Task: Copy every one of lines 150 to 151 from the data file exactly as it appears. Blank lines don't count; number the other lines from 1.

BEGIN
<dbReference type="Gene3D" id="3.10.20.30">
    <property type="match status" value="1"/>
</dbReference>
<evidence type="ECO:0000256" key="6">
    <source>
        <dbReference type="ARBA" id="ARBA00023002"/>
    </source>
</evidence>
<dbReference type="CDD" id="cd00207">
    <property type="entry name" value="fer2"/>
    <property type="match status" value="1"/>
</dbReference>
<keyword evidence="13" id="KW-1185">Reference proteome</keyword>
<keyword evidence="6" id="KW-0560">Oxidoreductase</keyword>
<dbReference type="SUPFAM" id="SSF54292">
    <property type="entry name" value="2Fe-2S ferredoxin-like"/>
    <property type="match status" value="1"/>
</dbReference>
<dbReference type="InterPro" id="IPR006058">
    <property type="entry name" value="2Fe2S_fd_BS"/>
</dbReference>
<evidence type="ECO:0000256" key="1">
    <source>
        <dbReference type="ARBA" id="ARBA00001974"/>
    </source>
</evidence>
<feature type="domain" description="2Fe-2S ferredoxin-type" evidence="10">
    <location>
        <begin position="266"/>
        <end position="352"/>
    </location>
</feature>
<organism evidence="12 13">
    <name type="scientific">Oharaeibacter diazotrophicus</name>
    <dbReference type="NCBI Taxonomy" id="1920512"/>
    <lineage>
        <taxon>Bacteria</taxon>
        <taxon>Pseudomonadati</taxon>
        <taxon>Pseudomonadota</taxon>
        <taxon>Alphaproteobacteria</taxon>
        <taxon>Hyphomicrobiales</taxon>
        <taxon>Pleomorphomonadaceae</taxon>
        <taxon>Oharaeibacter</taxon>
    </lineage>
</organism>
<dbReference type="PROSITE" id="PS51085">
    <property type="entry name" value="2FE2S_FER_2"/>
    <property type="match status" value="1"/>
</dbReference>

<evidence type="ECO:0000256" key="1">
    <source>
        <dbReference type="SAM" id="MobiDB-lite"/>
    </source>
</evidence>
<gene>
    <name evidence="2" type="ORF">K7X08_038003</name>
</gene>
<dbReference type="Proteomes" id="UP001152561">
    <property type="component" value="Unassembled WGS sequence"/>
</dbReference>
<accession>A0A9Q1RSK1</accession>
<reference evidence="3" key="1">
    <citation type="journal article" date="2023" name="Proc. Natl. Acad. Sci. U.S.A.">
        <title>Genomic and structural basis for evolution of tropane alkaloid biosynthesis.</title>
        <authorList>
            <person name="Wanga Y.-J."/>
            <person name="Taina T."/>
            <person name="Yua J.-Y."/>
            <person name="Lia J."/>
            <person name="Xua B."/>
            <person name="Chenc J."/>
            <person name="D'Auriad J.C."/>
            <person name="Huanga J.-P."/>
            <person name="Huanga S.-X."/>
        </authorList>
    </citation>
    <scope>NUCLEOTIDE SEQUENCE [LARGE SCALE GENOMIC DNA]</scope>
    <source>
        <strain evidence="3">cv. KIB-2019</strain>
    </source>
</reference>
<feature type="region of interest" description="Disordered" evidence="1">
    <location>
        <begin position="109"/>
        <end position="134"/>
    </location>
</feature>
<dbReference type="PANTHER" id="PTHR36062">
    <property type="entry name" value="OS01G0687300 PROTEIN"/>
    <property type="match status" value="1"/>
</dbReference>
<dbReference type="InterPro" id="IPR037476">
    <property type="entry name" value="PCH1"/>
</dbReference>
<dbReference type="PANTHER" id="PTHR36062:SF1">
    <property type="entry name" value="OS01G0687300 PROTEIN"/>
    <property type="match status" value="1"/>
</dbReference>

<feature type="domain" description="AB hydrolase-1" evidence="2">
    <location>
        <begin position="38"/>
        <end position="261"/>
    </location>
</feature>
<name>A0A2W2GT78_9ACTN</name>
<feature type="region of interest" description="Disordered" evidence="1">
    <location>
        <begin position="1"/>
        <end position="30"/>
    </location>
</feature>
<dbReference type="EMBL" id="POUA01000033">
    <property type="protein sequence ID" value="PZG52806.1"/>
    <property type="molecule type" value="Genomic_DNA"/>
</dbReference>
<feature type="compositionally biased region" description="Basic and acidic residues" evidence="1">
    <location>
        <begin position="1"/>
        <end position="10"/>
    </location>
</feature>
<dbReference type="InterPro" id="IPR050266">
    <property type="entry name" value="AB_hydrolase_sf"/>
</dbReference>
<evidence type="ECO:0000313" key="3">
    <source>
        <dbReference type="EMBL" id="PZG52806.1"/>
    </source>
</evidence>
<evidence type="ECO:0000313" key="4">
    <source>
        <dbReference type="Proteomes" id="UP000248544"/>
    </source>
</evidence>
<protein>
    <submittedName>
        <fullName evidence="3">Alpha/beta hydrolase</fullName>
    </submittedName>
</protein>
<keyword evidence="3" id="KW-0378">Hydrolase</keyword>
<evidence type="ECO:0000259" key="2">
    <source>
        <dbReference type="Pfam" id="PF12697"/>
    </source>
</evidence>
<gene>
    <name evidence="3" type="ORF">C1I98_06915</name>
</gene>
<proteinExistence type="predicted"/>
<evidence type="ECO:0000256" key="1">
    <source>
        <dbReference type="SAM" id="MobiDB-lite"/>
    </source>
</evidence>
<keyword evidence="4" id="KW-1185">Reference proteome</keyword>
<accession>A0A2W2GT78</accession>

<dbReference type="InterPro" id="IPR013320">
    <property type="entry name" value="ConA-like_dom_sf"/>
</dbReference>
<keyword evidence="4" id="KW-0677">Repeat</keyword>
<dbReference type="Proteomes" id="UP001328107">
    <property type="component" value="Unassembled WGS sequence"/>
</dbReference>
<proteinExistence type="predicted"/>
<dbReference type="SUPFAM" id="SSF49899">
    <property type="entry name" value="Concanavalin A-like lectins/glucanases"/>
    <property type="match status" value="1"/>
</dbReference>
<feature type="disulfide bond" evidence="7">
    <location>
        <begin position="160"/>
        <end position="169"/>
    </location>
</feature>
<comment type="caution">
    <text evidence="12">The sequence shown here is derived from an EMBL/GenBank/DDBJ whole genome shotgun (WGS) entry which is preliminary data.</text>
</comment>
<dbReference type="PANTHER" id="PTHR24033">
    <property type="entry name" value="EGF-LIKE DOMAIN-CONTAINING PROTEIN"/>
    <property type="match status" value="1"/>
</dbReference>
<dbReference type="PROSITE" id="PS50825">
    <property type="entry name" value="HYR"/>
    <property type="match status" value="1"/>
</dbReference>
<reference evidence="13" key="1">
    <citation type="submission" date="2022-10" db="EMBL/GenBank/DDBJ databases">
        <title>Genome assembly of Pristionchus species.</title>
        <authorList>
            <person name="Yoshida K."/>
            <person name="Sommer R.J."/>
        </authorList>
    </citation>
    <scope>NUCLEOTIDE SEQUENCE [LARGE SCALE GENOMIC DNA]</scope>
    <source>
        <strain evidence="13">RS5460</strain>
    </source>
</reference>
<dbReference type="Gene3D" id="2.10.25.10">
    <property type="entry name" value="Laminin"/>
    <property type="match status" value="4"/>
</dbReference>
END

<evidence type="ECO:0000256" key="1">
    <source>